I don't mean any disrespect but something isn't right about you are telling us. Perhaps you didn't understand what your friend was saying or perhaps your friend doesn't really understand how the whole network operates (IT related not how to read a seismograph) and was simply coming up with an answer for the sake of answering your questions. We all have had that happen to us where you ask someone a question and you can see they are basically making up an answer. I suspect that to be the case here.

There is nothing logical about what your friend said. Absolutely nothing. The information the scientists use to interpret the data are not tied to the web servers. Generating the web reports we see is a low power operation. It doesn't require a great deal of cpu resources or bandwidth. The data doesn't have to be redirected for further analysis. That would imply that on a daily basis the data is in jeopardy because it is going out to the web instead of to the scientists. Anyone with a personal weather station at home knows how this works. I don't have to disable my uplink feed to better analyze changing weather conditions. My weather software feeds the data to the net basically in the background. I'd go so far as to say my weather software uploads more data per station than those seismographs and I can run that easily on a home computer and home internet connection. I guarantee you the USGS has the resources to keep feeding data to their web servers.

There is no need to redirect or deflect data. It is simply not a logical solution to the puzzle.



posted on Jan, 6 2009 @ 01:51 PM
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reply to post by Ponyboy_86
 


Not to step on Sageturkeys toes, but he is or was off line now.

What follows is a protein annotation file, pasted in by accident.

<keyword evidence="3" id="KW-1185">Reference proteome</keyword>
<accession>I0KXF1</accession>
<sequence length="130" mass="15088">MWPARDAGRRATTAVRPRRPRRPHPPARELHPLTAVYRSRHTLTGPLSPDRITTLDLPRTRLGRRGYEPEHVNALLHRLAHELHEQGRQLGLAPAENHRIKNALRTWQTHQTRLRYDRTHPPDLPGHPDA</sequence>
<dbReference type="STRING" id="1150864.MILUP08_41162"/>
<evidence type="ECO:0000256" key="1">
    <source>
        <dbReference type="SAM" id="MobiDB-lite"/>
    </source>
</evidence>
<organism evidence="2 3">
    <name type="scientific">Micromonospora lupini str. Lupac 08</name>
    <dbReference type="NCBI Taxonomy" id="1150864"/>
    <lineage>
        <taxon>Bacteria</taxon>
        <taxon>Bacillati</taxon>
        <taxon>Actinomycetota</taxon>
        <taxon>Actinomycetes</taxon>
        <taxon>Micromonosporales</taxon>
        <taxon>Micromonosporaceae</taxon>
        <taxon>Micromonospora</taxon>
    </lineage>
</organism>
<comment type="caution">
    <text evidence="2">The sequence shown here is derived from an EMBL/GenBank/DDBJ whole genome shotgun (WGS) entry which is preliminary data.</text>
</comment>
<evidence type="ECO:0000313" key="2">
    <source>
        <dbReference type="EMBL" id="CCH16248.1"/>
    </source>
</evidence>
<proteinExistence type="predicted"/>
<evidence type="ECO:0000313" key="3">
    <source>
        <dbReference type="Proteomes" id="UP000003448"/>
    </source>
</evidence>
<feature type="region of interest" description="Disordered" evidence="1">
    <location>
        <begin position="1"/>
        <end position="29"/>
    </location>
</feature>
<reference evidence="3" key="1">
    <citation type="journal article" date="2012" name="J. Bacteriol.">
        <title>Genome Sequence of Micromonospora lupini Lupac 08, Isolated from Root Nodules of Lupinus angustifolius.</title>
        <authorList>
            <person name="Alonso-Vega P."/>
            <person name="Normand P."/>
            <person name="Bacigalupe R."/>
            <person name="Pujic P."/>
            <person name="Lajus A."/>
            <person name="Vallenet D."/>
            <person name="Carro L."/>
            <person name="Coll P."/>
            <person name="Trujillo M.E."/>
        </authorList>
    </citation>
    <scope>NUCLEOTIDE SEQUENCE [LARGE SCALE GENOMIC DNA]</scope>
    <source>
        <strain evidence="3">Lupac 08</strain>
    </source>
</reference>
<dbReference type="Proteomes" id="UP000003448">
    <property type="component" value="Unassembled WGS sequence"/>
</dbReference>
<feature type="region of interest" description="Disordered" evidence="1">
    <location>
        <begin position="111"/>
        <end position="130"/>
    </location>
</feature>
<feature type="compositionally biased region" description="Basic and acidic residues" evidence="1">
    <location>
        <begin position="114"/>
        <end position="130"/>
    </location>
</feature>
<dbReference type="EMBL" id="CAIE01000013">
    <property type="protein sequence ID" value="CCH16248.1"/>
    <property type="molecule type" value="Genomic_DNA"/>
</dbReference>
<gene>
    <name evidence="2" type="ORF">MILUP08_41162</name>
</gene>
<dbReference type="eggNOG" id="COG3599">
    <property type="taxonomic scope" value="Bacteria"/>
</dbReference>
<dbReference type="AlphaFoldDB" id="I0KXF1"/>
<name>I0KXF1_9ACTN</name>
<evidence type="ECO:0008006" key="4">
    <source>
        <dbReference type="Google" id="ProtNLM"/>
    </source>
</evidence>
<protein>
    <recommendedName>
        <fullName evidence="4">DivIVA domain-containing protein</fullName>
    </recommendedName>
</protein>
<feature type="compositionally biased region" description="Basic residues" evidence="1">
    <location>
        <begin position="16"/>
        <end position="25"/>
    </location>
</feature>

The thoughts you have brought up have been talked about a lot here.
General consensus is that yes it is all connected.



posted on Jan, 6 2009 @ 01:52 PM
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reply to post by Ponyboy_86
 


Could very well be. It's definitely a global event, I think we can all agree on that. The question is, where's it going to unleash first. I'd still be watching the coast in my opinion. We're hearing about Yellowstone finally because there's many less people to panic. Start small, get them aware, break it to them gently...



posted on Jan, 6 2009 @ 01:53 PM
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reply to post by Indy
 


Please drop the freaking subject and watch the charts Shirakawa has put together....If this keeps up ,by morning that thing will be blowing nonstop.
Great job Shirakawa and please keep it up.


Ps : here's what USGS has to say bout it them selfs...


Why do some earthquakes disappear?
The earthquake data shown here is automatically generated and despite our best efforts some glitches will create bogus earthquakes. When we find a bogus event, usually by studying the seismograms, we delete it and careful observers may notice that an earthquake has disappeared. This often happens after a large earthquake when our systems don't realize that all of the seismograms were created by a single event. In this case, one earthquake will turn into multiple "events" on the maps. In other cases problems in our telemetry systems that bring the data from our seismometers to our computers create glitches that also can create bogus events. For these reasons it is very important to remember that this data is preliminary and when events disappear they weren't real to begin with.



Seems like the sensors are putting it dirctly to the site and then it is reviewed by scientists

[edit on 6/1/2009 by operation mindcrime]